In honor of the currently unfolding (ha) Fashion Week in NYC, I thought I’d post on some of the terrific typography at work in the fashion world. When I first got into design, I used to think the typeface for the Louis Vuitton logo was the epitome of graphic design. I remember writing everything in Futura Medium for a good month (even research papers, nothing was spared). These days, I still to pick up the occasional GQ or etc just for the ads — usually can pick up a few interesting things. There are always a number of logos that catch my eye, continue reading to see some of the marks that resonate most.
The mark for The Fashion Center (above) is perfectly simple. How brilliant to utilize the button holes to form the F! This is probably one of my favorite logos of all time. What it comes down to for me is that the 5th button hole is slightly smaller than the rest — this subtle scale shift makes the whole thing. Developed at Pentagram.
Selected Typography of the Fashion World
You don’t see too many slab serifs in the fashion world — this one for Iceberg is my favorite. Bally is OK too, but I prefer the “B” in the Iceberg mark for the details (no bottom slab). Also, it’s sort of unfair, but Iceberg is a cooler word and thus I find it more appealing.
Tom Ford probably has one of the most photogenic names in the business. The two words strike a great balance and convey the boldness of the brand very effectively. It announces itself proudly and authoritatively, and is somehow able to be colored pink/violet and still seem completely bad ass.
This one is an uber-classic. Designed by Cassandre in 1963, the Yves Saint Laurent lettering has always had a mysterious air to it for me. Maybe it’s because I could never figure out how to pronounce it. Anyway, the kerning in this one is masterful — just look how smoothly the letters flow into one another.
One of my favorites for its simplicity. The Helmut Lang logo says to me that they don’t mess around — they make classic and quality clothes without comprising their core principle of (stylishly minimal) utility.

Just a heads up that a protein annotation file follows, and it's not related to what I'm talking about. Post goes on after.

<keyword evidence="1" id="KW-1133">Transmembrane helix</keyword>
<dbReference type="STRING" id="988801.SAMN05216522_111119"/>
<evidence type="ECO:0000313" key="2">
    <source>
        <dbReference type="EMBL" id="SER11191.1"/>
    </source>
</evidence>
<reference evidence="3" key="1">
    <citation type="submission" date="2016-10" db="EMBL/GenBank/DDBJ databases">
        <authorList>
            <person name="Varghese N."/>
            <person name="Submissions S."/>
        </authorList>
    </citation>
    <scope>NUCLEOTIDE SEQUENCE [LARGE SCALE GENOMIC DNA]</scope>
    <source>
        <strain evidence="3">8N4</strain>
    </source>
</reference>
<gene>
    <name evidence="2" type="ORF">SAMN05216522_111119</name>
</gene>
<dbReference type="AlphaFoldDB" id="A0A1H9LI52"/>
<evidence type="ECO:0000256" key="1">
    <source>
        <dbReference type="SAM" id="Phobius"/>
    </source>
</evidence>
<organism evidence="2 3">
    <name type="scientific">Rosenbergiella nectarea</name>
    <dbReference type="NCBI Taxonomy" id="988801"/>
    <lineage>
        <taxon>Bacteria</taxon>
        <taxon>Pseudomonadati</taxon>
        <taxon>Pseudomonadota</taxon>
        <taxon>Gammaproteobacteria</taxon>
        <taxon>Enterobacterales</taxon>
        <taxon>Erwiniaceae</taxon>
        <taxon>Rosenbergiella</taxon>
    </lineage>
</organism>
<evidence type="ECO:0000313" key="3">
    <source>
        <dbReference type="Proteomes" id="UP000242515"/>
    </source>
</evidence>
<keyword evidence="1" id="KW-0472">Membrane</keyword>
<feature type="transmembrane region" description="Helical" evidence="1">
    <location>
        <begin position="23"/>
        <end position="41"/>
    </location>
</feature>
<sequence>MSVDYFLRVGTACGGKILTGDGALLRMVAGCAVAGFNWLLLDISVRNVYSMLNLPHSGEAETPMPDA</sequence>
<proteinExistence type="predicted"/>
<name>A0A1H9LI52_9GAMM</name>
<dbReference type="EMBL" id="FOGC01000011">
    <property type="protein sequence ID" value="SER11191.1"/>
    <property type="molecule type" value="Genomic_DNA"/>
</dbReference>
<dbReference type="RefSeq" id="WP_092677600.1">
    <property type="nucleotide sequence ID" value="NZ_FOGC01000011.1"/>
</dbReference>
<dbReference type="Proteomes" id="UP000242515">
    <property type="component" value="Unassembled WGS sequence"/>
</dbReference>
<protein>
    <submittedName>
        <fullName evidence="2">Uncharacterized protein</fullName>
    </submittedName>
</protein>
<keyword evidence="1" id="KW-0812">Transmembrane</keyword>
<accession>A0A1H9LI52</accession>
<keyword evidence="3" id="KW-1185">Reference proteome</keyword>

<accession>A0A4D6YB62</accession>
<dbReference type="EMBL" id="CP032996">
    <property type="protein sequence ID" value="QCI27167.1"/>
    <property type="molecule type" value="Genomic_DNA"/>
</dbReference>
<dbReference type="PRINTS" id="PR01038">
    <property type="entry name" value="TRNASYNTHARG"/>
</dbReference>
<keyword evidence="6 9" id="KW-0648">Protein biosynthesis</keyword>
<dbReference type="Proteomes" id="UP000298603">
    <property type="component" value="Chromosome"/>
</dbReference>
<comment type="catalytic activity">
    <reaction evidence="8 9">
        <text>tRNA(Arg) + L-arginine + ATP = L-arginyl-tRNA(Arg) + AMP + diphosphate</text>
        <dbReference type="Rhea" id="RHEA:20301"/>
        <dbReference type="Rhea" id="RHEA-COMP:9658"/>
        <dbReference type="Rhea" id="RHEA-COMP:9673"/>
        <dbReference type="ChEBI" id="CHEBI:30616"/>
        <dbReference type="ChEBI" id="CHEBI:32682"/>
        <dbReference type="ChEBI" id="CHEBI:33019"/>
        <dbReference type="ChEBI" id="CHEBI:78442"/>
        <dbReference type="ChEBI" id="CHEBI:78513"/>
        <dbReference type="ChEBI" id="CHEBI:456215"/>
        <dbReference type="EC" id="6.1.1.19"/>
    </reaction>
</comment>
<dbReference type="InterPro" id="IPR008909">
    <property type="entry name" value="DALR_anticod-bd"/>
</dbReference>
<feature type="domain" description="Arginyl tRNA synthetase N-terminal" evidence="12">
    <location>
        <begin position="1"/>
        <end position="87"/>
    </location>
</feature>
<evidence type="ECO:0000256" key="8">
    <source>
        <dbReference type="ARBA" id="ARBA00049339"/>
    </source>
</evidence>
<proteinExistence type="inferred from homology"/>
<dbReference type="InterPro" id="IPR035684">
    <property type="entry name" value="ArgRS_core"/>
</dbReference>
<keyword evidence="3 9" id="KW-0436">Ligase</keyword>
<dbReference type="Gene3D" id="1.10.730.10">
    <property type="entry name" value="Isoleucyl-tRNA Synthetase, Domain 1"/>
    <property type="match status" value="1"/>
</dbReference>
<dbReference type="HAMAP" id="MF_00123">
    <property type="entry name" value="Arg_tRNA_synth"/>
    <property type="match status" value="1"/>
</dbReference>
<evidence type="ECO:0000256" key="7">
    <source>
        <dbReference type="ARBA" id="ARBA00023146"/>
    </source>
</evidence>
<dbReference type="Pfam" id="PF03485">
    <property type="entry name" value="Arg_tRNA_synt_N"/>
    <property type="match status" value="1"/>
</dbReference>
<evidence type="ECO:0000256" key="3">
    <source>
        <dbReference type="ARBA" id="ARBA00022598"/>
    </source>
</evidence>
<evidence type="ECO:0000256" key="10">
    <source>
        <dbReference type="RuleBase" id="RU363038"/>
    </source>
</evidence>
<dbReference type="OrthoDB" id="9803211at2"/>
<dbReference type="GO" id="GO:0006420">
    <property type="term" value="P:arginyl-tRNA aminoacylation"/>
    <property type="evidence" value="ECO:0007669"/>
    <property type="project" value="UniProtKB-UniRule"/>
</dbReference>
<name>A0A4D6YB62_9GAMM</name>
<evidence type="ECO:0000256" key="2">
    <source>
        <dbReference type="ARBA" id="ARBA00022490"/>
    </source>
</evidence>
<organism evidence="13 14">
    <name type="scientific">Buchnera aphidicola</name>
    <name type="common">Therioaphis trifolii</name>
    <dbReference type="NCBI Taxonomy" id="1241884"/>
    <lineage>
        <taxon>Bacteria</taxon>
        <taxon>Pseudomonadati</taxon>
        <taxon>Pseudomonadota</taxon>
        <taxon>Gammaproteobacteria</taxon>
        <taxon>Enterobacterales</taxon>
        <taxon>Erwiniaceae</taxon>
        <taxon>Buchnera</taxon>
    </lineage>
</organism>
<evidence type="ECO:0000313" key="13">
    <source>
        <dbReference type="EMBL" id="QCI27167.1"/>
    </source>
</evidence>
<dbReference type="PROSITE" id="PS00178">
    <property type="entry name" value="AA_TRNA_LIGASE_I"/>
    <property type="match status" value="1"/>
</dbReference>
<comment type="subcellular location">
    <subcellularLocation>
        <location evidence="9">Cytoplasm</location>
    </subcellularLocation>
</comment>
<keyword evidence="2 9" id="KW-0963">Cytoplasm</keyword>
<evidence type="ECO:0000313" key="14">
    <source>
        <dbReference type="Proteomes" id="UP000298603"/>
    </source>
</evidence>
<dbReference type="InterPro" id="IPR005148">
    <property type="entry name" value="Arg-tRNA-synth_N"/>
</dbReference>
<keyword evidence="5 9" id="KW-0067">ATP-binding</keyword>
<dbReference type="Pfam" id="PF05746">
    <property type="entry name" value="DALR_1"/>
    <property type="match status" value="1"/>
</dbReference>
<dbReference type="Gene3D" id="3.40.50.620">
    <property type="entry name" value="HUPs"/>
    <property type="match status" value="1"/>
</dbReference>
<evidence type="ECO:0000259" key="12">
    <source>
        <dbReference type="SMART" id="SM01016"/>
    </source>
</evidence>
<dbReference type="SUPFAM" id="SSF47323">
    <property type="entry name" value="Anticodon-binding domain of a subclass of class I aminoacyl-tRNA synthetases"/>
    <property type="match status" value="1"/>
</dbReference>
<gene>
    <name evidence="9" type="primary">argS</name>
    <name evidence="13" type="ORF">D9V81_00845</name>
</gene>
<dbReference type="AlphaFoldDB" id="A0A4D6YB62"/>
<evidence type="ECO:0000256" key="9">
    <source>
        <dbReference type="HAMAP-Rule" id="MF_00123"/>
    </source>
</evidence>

Dunhill takes a slightly different approach than most. Seeing the ascenders ascend to new heights is certainly a nice change of pace. It stands out amongst the more typically “restrained” fashion logo. Whether accurate or not, I get the feeling that (like a Paul Smith) there is some extra dose of personality and flare to what they do.
Trussardi has one of the best crests. I’ve seen other brands try this approach (see Juicy), but rarely are they able to achieve such a sense of heritage and refinement like Trussardi. There is even a little touch of playfulness if you look closely at the greyhound in the middle; he looks like he’s up to something.
I love the Hermes identity. The logo is great — especially love the rendering of the horse and buggy — but the real winner for me is the color. If you walk into a Hermes shop, you know you where you are immediately because of the crazy and unusual blends of colors you find yourself surrounded by. A nice contrast to the muted tones of some of the above.
Of all the script logos in the fashion world, Paul Smith is my favorite. It’s hard to imagine the brand without his signature color rainbow, but I think the lettering alone still does a great job summing up what the brand is all about. Seeing this lettering inside of an extra sharp suit somehow makes complete sense, especially when you see that the lining is bright purple.
I know I said Paul Smith was my favorite hand written face, but Salvatore Ferragamo comes pretty close. Each letter is wonderfully drawn if you take them individually — they all have interesting little quirks and imperfections that come together nicely. It’s hard to tell if I like this one because of the actual rendering or just prolonged exposure.
This condensed face is not the official logo of Zadig and Voltaire, but I enjoy it anyway. Their current logo (which you can see on their site) is great, but my love of condensed type always led me to prefer this one. I suppose the current one has more personality (especially in that “g”!) in the end.
Definitely left a few out I know; Chanel, Louis Vuitton, maybe even American Apparel. Let me know if there are any others!
Tuesday, April 6
ISO50 - The Blog of Scott Hansen » Typography of the Fashion World